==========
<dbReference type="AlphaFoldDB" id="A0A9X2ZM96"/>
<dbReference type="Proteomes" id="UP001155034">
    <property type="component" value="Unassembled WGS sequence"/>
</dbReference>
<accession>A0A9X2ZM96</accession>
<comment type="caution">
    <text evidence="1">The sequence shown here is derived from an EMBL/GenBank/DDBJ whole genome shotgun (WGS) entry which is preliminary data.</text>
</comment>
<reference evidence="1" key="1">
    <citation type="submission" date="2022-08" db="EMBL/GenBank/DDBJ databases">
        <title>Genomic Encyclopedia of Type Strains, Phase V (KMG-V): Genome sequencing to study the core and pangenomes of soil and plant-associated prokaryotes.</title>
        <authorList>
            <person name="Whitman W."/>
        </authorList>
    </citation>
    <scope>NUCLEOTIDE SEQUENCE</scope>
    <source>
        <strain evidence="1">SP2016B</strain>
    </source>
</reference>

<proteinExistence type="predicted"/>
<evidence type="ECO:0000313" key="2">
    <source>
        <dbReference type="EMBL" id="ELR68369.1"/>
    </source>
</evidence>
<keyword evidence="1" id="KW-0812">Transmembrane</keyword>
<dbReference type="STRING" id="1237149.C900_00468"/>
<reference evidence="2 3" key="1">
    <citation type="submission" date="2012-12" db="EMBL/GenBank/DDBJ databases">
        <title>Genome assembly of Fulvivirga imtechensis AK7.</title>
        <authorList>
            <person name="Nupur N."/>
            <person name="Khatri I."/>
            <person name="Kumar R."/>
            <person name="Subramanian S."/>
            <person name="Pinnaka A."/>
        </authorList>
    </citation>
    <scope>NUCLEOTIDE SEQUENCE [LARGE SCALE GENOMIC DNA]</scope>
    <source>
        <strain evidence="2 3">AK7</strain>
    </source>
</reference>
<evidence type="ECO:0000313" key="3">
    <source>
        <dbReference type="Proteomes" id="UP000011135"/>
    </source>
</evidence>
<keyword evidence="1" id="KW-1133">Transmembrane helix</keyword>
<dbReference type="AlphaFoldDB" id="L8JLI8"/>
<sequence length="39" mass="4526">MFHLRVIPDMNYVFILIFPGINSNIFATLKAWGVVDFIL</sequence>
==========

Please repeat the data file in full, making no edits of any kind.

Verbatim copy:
<dbReference type="AlphaFoldDB" id="A0A9X2ZM96"/>
<dbReference type="Proteomes" id="UP001155034">
    <property type="component" value="Unassembled WGS sequence"/>
</dbReference>
<accession>A0A9X2ZM96</accession>
<comment type="caution">
    <text evidence="1">The sequence shown here is derived from an EMBL/GenBank/DDBJ whole genome shotgun (WGS) entry which is preliminary data.</text>
</comment>
<reference evidence="1" key="1">
    <citation type="submission" date="2022-08" db="EMBL/GenBank/DDBJ databases">
        <title>Genomic Encyclopedia of Type Strains, Phase V (KMG-V): Genome sequencing to study the core and pangenomes of soil and plant-associated prokaryotes.</title>
        <authorList>
            <person name="Whitman W."/>
        </authorList>
    </citation>
    <scope>NUCLEOTIDE SEQUENCE</scope>
    <source>
        <strain evidence="1">SP2016B</strain>
    </source>
</reference>

<proteinExistence type="predicted"/>
<evidence type="ECO:0000313" key="2">
    <source>
        <dbReference type="EMBL" id="ELR68369.1"/>
    </source>
</evidence>
<keyword evidence="1" id="KW-0812">Transmembrane</keyword>
<dbReference type="STRING" id="1237149.C900_00468"/>
<reference evidence="2 3" key="1">
    <citation type="submission" date="2012-12" db="EMBL/GenBank/DDBJ databases">
        <title>Genome assembly of Fulvivirga imtechensis AK7.</title>
        <authorList>
            <person name="Nupur N."/>
            <person name="Khatri I."/>
            <person name="Kumar R."/>
            <person name="Subramanian S."/>
            <person name="Pinnaka A."/>
        </authorList>
    </citation>
    <scope>NUCLEOTIDE SEQUENCE [LARGE SCALE GENOMIC DNA]</scope>
    <source>
        <strain evidence="2 3">AK7</strain>
    </source>
</reference>
<evidence type="ECO:0000313" key="3">
    <source>
        <dbReference type="Proteomes" id="UP000011135"/>
    </source>
</evidence>
<keyword evidence="1" id="KW-1133">Transmembrane helix</keyword>
<dbReference type="AlphaFoldDB" id="L8JLI8"/>
<sequence length="39" mass="4526">MFHLRVIPDMNYVFILIFPGINSNIFATLKAWGVVDFIL</sequence>